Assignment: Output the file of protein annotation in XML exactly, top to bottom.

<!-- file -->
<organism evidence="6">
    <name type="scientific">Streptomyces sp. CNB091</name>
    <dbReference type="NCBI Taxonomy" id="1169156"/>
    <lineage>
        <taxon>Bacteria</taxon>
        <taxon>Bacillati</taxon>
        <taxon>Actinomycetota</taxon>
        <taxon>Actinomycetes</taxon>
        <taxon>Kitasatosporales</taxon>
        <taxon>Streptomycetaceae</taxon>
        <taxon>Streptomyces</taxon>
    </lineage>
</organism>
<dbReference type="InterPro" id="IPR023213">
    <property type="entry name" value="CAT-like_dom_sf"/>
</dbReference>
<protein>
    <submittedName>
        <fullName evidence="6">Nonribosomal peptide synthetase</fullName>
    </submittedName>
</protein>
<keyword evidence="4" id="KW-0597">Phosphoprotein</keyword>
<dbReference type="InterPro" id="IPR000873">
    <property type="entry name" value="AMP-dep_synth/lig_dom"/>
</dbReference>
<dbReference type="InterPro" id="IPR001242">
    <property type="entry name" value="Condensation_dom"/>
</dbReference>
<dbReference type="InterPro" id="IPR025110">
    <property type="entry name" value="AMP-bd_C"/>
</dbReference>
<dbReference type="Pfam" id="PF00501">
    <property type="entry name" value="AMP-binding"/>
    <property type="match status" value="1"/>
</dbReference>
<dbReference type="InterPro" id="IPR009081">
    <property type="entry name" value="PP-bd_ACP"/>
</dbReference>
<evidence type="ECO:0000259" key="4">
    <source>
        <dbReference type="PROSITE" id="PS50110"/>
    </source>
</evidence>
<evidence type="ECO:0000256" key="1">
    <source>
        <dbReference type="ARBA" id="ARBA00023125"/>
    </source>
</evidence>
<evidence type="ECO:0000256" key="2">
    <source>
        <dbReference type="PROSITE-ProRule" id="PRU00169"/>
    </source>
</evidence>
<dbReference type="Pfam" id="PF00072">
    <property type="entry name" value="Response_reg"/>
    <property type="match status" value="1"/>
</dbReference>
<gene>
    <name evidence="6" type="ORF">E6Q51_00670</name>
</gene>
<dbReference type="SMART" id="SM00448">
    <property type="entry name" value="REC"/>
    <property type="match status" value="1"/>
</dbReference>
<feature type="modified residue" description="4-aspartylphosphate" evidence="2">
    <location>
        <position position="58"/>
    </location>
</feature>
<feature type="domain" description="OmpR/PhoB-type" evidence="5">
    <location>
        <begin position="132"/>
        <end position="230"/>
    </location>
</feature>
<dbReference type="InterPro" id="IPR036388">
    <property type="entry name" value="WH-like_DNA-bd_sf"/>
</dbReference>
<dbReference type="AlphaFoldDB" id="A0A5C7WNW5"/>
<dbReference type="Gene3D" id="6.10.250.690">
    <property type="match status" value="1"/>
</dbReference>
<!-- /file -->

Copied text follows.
<organism evidence="6">
    <name type="scientific">Streptomyces sp. CNB091</name>
    <dbReference type="NCBI Taxonomy" id="1169156"/>
    <lineage>
        <taxon>Bacteria</taxon>
        <taxon>Bacillati</taxon>
        <taxon>Actinomycetota</taxon>
        <taxon>Actinomycetes</taxon>
        <taxon>Kitasatosporales</taxon>
        <taxon>Streptomycetaceae</taxon>
        <taxon>Streptomyces</taxon>
    </lineage>
</organism>
<dbReference type="InterPro" id="IPR023213">
    <property type="entry name" value="CAT-like_dom_sf"/>
</dbReference>
<protein>
    <submittedName>
        <fullName evidence="6">Nonribosomal peptide synthetase</fullName>
    </submittedName>
</protein>
<keyword evidence="4" id="KW-0597">Phosphoprotein</keyword>
<dbReference type="InterPro" id="IPR000873">
    <property type="entry name" value="AMP-dep_synth/lig_dom"/>
</dbReference>
<dbReference type="InterPro" id="IPR001242">
    <property type="entry name" value="Condensation_dom"/>
</dbReference>
<dbReference type="InterPro" id="IPR025110">
    <property type="entry name" value="AMP-bd_C"/>
</dbReference>
<dbReference type="Pfam" id="PF00501">
    <property type="entry name" value="AMP-binding"/>
    <property type="match status" value="1"/>
</dbReference>
<dbReference type="InterPro" id="IPR009081">
    <property type="entry name" value="PP-bd_ACP"/>
</dbReference>
<evidence type="ECO:0000259" key="4">
    <source>
        <dbReference type="PROSITE" id="PS50110"/>
    </source>
</evidence>
<evidence type="ECO:0000256" key="1">
    <source>
        <dbReference type="ARBA" id="ARBA00023125"/>
    </source>
</evidence>
<evidence type="ECO:0000256" key="2">
    <source>
        <dbReference type="PROSITE-ProRule" id="PRU00169"/>
    </source>
</evidence>
<dbReference type="Pfam" id="PF00072">
    <property type="entry name" value="Response_reg"/>
    <property type="match status" value="1"/>
</dbReference>
<gene>
    <name evidence="6" type="ORF">E6Q51_00670</name>
</gene>
<dbReference type="SMART" id="SM00448">
    <property type="entry name" value="REC"/>
    <property type="match status" value="1"/>
</dbReference>
<feature type="modified residue" description="4-aspartylphosphate" evidence="2">
    <location>
        <position position="58"/>
    </location>
</feature>
<feature type="domain" description="OmpR/PhoB-type" evidence="5">
    <location>
        <begin position="132"/>
        <end position="230"/>
    </location>
</feature>
<dbReference type="InterPro" id="IPR036388">
    <property type="entry name" value="WH-like_DNA-bd_sf"/>
</dbReference>
<dbReference type="AlphaFoldDB" id="A0A5C7WNW5"/>
<dbReference type="Gene3D" id="6.10.250.690">
    <property type="match status" value="1"/>
</dbReference>